United States v. Rick Pauline
Appeal Court of Appeals for the Fifth Circuit, Case No. 78-5701

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625 F.2d 684

UNITED STATES of America, Plaintiff-Appellee,
Rick PAULINE, Defendant-Appellant.

No. 78-5701.

United States Court of Appeals,
Fifth Circuit.

Sept. 12, 1980.

Bernard H. Dempsey, Jr., A. Thomas Mihok, Orlando, Fla., for defendant-appellant.

Manuel Menendez, Asst. U. S. Atty., Tampa, Fla., for plaintiff-appellee.

Appeal from the United States District Court for the Middle District of Florida.

Before JONES, BROWN and RUBIN, Circuit Judges.

JOHN R. BROWN, Circuit Judge:


When a defendant dies pending direct appeal of his criminal conviction it for many years has been the unanimous view of the lower federal courts1 and the vast majority of state courts2 that not only the appeal but also all proceedings had in the prosecution from its inception are abated. In years past, we followed that rule of abatement ab initio : we dismissed the appeal and remanded to the District Court with directions to vacate the judgment and dismiss the indictment.3 Abatement of the entire course of the proceedings has several significant effects: if the sentence included a fine, abatement ab initio prevents recovery against the estate and, ultimately, the heirs; the abated conviction cannot be used in any related civil litigation against the estate; and arguably the family is comforted by restoration of the decedent's "good name."


In Durham v. United States, 401 U.S. 481, 91 S.Ct. 858, 28 L.Ed.2d 200 (1971), the abatement ab initio rule, resulting in dismissal of the indictment and vacating the conviction, was adopted for the disposition of pending petitions for certiorari in the Supreme Court. The Court reasoned, contrary to the view of the dissent, that petitions for certiorari were no different than federal appeals of right, which were unanimously thought subject to ab initio abatement.


Five years later, however, the Supreme Court had a change of mind. In 42 cryptic, enigmatic words, the Court in Dove v. United States, 423 U.S. at 325, 96 S.Ct. at 579, 46 L.Ed.2d 531, 532 (1976), overruled Durham :


The Court is advised that the petitioner died at New Bern, N. C., on November 14, 1975. The petition for certiorari is therefore dismissed. To the extent that Durham v. United States, 401 U.S. 481, 91 S.Ct. 858, 28 L.Ed.2d 200 (1971), may be inconsistent with this ruling, Durham is overruled.


We are now the fourth circuit to consider the effect of Dove. Our brethren and sisters on the other Courts of Appeals have unanimously concluded that Dove applies only to petitions for certiorari, not appeals of right. United States v. Bechtel, 547 F.2d 1379 (9th Cir. 1977); United States v. Moehlenkamp, 557 F.2d 126 (7th Cir. 1977); United States v. Littlefield, 594 F.2d 682 (8th Cir. 1979). The Seventh Circuit reasoned:


The Supreme Court may dismiss the petition without prejudicing the rights of a deceased petitioner, for he has already had the benefit of the appellate review of his conviction to which he was entitled of right. In contrast, when an appeal has been taken from a criminal conviction to the court of appeals and death has deprived the accused of his right to our decision, the interests of justice ordinarily require that he not stand convicted without resolution of the merits of his appeal, which is an "integral part of (our) system for finally adjudicating (his) guilt or innocence." Griffin v. Illinois, 351 U.S. 12, 18, 76 S.Ct. 585, 590, 100 L.Ed. 891 (1956).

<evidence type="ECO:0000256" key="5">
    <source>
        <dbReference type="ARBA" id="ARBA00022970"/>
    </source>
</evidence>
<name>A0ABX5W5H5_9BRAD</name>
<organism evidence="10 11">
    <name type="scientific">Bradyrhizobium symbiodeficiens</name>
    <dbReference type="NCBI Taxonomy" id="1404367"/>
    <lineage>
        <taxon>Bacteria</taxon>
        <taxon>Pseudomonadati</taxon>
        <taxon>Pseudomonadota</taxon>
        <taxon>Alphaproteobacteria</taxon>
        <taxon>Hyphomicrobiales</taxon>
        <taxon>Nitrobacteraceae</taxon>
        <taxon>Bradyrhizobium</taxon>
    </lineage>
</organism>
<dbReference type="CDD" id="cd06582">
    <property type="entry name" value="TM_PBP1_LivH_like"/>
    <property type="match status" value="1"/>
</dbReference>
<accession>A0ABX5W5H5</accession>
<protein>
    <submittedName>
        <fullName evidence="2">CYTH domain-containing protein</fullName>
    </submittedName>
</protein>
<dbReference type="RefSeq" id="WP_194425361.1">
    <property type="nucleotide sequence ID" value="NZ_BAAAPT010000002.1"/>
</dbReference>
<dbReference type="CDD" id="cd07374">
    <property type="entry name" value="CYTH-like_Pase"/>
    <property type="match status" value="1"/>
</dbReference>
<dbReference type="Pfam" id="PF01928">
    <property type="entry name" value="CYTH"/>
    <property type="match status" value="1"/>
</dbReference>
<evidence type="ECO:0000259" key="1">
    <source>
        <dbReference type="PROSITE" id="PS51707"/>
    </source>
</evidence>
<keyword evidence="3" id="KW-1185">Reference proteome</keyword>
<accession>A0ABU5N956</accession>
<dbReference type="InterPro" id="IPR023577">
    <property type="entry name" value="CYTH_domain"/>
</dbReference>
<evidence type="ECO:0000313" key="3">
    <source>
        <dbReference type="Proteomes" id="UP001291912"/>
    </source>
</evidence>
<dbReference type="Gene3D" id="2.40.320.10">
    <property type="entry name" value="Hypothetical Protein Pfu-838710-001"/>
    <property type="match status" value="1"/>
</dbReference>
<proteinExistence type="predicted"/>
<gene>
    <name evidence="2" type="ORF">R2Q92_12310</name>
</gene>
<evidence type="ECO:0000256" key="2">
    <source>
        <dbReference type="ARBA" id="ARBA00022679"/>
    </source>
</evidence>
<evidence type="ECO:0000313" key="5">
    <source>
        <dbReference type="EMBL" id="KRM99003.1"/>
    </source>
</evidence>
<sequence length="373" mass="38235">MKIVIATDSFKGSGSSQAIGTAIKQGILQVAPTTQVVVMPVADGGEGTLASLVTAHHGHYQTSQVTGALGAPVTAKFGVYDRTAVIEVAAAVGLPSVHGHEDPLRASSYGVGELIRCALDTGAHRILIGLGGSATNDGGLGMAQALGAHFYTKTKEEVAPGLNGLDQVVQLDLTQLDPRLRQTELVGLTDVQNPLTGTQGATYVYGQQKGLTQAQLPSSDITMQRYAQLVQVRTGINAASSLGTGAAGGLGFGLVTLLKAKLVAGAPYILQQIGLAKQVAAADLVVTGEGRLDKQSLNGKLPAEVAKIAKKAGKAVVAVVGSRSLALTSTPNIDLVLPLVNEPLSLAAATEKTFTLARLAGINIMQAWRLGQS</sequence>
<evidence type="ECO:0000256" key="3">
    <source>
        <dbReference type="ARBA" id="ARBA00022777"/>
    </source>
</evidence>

United States v. Moehlenkamp, supra, 557 F.2d at 128. In addition, all but one4 state court which have considered the question since Dove have agreed that abatement ab initio is the appropriate rule for appeals of right.5


There are substantial differences between appeals of right and petitions for certiorari. Thus we, as others, are convinced that Dove applies only to petitions for certiorari. We therefore hold that abatement ab initio remains the rule for direct criminal appeals.6


In the instant case, it has been made known to the Court as a fact, supported by the Official Death Certificate of the State of Florida, that appellant, Rick Pauline died in Tampa, Florida, on April 15, 1980. Based on our holding today, the motion for reconsideration is granted, the appeal is dismissed as moot, and the case is remanded with directions to the District Court to vacate the judgment and dismiss the indictment.




See Crooker v. United States, 325 F.2d 318 (8th Cir. 1963) (reviewing cases)


See State v. Morris, 328 So.2d 65 (La.1976) (reviewing cases); Annot., 83 A.L.R.2d 864


E. g., United States v. Janney, 525 F.2d 1208 (5th Cir. 1976); United States v. Jones, 498 F.2d 673 (5th Cir. 1974); United States v. Hudson, 460 F.2d 321 (5th Cir. 1972); United States v. Sikes, 456 F.2d 1290 (5th Cir. 1972); United States v. Askew, 441 F.2d 258 (5th Cir. 1971); Daniel v. United States, 268 F.2d 849 (5th Cir. 1959)


Harvey v. United States, 385 A.2d 36 (D.C.Ct.App.1978) (panel of three Judges; one Judge dissenting)


State v. Griffin, 121 Ariz. 538, 592 P.2d 372 (1979); State v. Gomes, 57 Haw. 271, 554 P.2d 235 (1978); People v. Mazzone, 74 Ill.2d 44, 23 Ill.Dec. 76, 383 N.E.2d 947 (1978); State v. Holbrook, 261 N.W.2d 480 (Ia.1978); State v. Macklin, 560 S.W.2d 69 (Mo.App.1977); People v. Cona, 60 App.Div.2d 318, 401 N.Y.S.2d 239 (1978); State v. Blake, 53 Ohio App.2d 101, 371 N.E.2d 843 (1977); State v. Clark, 260 N.W.2d 370 (S.D.1977). The issue is, of course, not constitutional, so that the views of the United States Supreme Court do not control the state courts


The Government in its responsive memorandum requested by this Court is in agreement with our holding


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